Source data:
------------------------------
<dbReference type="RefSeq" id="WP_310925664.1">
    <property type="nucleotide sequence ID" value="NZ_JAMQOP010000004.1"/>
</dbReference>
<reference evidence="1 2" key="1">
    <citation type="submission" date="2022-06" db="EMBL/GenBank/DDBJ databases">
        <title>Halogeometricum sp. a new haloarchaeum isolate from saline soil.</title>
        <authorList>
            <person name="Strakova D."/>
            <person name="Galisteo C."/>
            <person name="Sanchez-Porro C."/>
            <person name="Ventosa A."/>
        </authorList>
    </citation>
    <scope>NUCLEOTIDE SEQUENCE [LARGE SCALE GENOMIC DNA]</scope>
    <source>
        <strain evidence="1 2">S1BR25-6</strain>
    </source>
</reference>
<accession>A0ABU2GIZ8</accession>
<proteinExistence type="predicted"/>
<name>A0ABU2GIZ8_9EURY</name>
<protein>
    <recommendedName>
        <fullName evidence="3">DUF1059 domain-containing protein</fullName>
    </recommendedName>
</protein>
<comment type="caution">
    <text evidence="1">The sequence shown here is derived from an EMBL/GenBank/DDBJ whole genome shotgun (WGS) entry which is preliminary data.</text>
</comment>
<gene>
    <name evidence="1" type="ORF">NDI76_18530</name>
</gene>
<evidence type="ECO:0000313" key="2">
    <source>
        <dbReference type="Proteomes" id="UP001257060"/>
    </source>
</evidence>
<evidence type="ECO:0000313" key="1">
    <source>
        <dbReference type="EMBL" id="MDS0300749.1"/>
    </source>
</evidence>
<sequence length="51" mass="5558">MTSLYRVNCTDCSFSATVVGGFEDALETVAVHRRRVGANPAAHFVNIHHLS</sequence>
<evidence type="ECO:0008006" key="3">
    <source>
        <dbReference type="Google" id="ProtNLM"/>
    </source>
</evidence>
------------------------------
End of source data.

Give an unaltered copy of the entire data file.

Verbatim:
<dbReference type="RefSeq" id="WP_310925664.1">
    <property type="nucleotide sequence ID" value="NZ_JAMQOP010000004.1"/>
</dbReference>
<reference evidence="1 2" key="1">
    <citation type="submission" date="2022-06" db="EMBL/GenBank/DDBJ databases">
        <title>Halogeometricum sp. a new haloarchaeum isolate from saline soil.</title>
        <authorList>
            <person name="Strakova D."/>
            <person name="Galisteo C."/>
            <person name="Sanchez-Porro C."/>
            <person name="Ventosa A."/>
        </authorList>
    </citation>
    <scope>NUCLEOTIDE SEQUENCE [LARGE SCALE GENOMIC DNA]</scope>
    <source>
        <strain evidence="1 2">S1BR25-6</strain>
    </source>
</reference>
<accession>A0ABU2GIZ8</accession>
<proteinExistence type="predicted"/>
<name>A0ABU2GIZ8_9EURY</name>
<protein>
    <recommendedName>
        <fullName evidence="3">DUF1059 domain-containing protein</fullName>
    </recommendedName>
</protein>
<comment type="caution">
    <text evidence="1">The sequence shown here is derived from an EMBL/GenBank/DDBJ whole genome shotgun (WGS) entry which is preliminary data.</text>
</comment>
<gene>
    <name evidence="1" type="ORF">NDI76_18530</name>
</gene>
<evidence type="ECO:0000313" key="2">
    <source>
        <dbReference type="Proteomes" id="UP001257060"/>
    </source>
</evidence>
<evidence type="ECO:0000313" key="1">
    <source>
        <dbReference type="EMBL" id="MDS0300749.1"/>
    </source>
</evidence>
<sequence length="51" mass="5558">MTSLYRVNCTDCSFSATVVGGFEDALETVAVHRRRVGANPAAHFVNIHHLS</sequence>
<evidence type="ECO:0008006" key="3">
    <source>
        <dbReference type="Google" id="ProtNLM"/>
    </source>
</evidence>